Within the parenthesis, she makes an amusing note about the clogs. They are one of a kind due to the fact that they made sounds at different pitches. The theme of sounds continues as she expresses her regret for not having heard the “less primitive music of the fat brown bird”. This particular bird can be found in a cage, described as a church of “Jesuit baroque”. Its architecture is complex and ornate, something that would usually draw the attention of a traveller. Just like the clogs, this bird is special. 

A close reader will also notice that this free verse poem has a moment of rhyme with the endings “heard” and “bird” in lines thirteen and fourteen of this stanza. This makes sense when one considers the context. The poet was writing about a bird song and therefore to better place the reader into the scene, the lines rhymed as if mimicking the sound of the animal. 

 

Lines 18-25 

three towers, five silver crosses.
(…)
the weak calligraphy of songbirds’ cages.

The speaker continues the description of birds, cages, and clogs in the next lines. She is still arguing with her listener and with herself. She thinks about what she missed when she didn’t ponder or think about intently, but unsuccessfully, on the “connection” that “can exist” in such a place between clogs and ornate bird cages. The poet is trying to get to the heart of what she’s seen, hasn’t seen, and what it means to her when her desire doesn’t match her experience. 

She contemplates the nature of “wooden cages” and what can be learned of “history in  / the weak calligraphy of songbirds’ cages”. Calligraphy is used in these lines as a way of describing the line-like construction of the cage. 

From the complex design of the birdcage, it’s clear that this is an important feature in the poet’s mind. She’s spent a great deal of time using various adjectives to make sure the reader has a very clear picture as well. It is obvious that she wants to do her best to place any contemporary or future readers into the scene with her. 

 She makes use of the poetic technique epistrophe in the repetition of the end words “cages” in lines twenty-three and twenty-five. 

 

Lines 26-30 

– And never to have had to listen to rain
(…)
in which the traveller takes a notebook, writes:

In the final five lines of the third stanza of ‘Questions of Travel,’ the poet starts to shift back to her prior denigration of traveling. Unsurprisingly this shift in tone is related to water. There is a hint at a lack of choice in these lines as she’s forced to listen to the rain. It is like hearing “politicians’ speeches”. They are endless, “unrelenting,” and inescapable. When they’re finally over, aka, when the rain is over, the silence is golden.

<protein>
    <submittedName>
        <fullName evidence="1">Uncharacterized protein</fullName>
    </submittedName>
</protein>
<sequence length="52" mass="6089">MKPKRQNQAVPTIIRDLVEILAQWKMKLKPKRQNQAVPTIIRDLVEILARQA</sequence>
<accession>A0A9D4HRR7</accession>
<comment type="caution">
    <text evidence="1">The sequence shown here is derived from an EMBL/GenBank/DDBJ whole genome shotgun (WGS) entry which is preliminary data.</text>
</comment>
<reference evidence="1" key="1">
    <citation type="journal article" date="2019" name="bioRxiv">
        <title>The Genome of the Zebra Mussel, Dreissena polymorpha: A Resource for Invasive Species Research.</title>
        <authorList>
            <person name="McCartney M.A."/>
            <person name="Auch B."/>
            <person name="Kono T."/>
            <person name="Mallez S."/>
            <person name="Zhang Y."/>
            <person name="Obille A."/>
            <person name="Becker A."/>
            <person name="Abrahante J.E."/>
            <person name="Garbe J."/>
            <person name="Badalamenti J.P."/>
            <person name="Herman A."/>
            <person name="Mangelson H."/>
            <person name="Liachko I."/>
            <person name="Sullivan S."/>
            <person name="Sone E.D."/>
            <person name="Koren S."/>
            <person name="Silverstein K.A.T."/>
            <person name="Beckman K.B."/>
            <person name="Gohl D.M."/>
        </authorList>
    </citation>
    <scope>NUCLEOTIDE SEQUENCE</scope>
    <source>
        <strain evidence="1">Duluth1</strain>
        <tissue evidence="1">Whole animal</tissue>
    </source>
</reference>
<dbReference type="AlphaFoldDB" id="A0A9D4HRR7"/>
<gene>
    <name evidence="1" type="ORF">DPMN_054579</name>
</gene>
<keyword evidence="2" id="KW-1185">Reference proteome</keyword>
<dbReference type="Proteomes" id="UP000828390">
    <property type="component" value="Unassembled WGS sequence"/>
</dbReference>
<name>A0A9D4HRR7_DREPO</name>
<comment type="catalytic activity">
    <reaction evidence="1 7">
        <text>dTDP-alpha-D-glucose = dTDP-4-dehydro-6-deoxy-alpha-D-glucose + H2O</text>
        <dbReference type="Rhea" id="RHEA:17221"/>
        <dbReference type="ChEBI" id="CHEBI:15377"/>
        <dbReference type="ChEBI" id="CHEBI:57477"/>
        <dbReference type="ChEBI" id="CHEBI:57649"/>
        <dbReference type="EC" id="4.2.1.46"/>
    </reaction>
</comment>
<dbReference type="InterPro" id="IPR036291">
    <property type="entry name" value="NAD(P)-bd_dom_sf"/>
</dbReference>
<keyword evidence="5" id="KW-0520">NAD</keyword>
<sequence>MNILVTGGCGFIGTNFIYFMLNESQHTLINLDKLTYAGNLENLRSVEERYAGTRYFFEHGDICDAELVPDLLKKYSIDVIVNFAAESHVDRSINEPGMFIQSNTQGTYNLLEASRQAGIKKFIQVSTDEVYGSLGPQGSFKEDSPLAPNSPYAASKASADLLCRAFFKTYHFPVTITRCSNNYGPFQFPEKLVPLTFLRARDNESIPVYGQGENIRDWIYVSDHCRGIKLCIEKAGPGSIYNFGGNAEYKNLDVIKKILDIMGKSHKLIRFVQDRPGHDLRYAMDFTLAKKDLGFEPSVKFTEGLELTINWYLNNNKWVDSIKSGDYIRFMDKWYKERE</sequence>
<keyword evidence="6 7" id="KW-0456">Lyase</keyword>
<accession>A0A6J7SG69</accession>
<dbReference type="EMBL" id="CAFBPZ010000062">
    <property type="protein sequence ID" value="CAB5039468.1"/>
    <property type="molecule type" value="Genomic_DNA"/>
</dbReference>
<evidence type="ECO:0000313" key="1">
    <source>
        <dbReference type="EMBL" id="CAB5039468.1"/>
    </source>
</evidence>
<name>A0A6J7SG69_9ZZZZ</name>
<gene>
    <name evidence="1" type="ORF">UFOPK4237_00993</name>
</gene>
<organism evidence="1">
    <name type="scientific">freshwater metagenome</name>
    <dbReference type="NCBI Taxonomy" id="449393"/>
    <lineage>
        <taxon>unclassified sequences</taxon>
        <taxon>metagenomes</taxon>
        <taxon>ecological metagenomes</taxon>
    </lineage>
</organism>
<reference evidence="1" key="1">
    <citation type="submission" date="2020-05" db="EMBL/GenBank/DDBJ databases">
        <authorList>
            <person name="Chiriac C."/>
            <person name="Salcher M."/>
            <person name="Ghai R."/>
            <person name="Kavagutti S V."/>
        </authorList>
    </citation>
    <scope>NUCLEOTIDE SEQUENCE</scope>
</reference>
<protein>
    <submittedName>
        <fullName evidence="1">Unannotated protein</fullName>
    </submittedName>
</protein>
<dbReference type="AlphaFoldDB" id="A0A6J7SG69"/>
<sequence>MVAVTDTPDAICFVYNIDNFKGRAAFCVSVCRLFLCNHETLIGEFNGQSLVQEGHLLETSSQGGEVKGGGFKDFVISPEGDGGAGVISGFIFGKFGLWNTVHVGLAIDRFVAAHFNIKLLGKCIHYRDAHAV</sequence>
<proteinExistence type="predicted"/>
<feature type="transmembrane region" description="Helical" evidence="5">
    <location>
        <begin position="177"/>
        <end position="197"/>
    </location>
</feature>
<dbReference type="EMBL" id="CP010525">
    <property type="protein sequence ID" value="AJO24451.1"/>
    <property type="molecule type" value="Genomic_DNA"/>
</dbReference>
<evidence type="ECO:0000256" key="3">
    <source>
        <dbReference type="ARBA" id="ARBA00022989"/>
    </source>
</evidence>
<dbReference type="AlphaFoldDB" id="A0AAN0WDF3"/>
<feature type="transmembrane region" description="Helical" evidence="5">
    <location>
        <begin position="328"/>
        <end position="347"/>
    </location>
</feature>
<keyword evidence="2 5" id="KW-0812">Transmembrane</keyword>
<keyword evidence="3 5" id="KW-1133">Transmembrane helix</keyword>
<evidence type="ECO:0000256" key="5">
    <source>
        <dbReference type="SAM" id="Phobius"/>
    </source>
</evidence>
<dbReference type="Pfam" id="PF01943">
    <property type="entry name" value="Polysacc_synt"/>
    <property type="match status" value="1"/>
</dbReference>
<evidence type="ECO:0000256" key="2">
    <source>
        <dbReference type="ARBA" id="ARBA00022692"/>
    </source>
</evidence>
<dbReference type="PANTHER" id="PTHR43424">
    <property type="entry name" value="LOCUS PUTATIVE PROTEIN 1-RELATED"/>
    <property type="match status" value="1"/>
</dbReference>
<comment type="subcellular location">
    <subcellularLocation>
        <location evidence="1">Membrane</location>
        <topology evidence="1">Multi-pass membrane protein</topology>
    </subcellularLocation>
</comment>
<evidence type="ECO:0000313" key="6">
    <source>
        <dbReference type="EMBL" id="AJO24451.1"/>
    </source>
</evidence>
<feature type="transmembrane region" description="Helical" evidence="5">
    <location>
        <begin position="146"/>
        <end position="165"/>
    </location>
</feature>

There is a very successful use of enjambment at the end of this line with the phrase “in which the traveller takes a notebook, writes:” A reader has to move down to the next stanza to find out who this traveller is and what they’re writing. 

 

Stanza Four

‘Is it lack of imagination that makes us come
(…)
about just sitting quietly in one’s room?

The fourth stanza is only four lines long and contains the first half of the traveller’s words. It is also written in italics, setting it apart from the rest of the poem. A reader should be prepared for the voice to be different. This unknown person writes a question, they wonder, as Blaise Pascal (a seventeenth-century philosopher) did, if “a lack of imagination” makes us unhappy just staying at home. 

Or, she counters, maybe he wasn’t entirely right. This is a perfect representation of the entire argument that’s made up of the last three stanzas of the poem. 

 

Stanza Five 

Continent, city, country, society:
(…)
wherever that may be? ‘

Moving into the final four lines, the poet makes use of alliteration again with the “s” sound in “Continent, city, country, society”. Here, her new traveller writes about the lack of choices one has in life. Even if they move from country to country and city to city, nothing is free. Everything takes a toll and there will always be something (an experience or relationship) lost in the process. 

The traveller’s thought process plays out in the third line as they consider, “And here, or there…No”. They change their mind in mid-sentence. This is not about considering places one might want to live or dream, they decide.

The last line is impactful. It is also up for interpretation depending on a reader’s own definition of what “home” can be. She wonders if “we” should have “stayed at home, / wherever that may be”. Would that be the right choice? And where is home? The fact that it could be anywhere, and could even move locations, leaves the value of travel up for interpretation.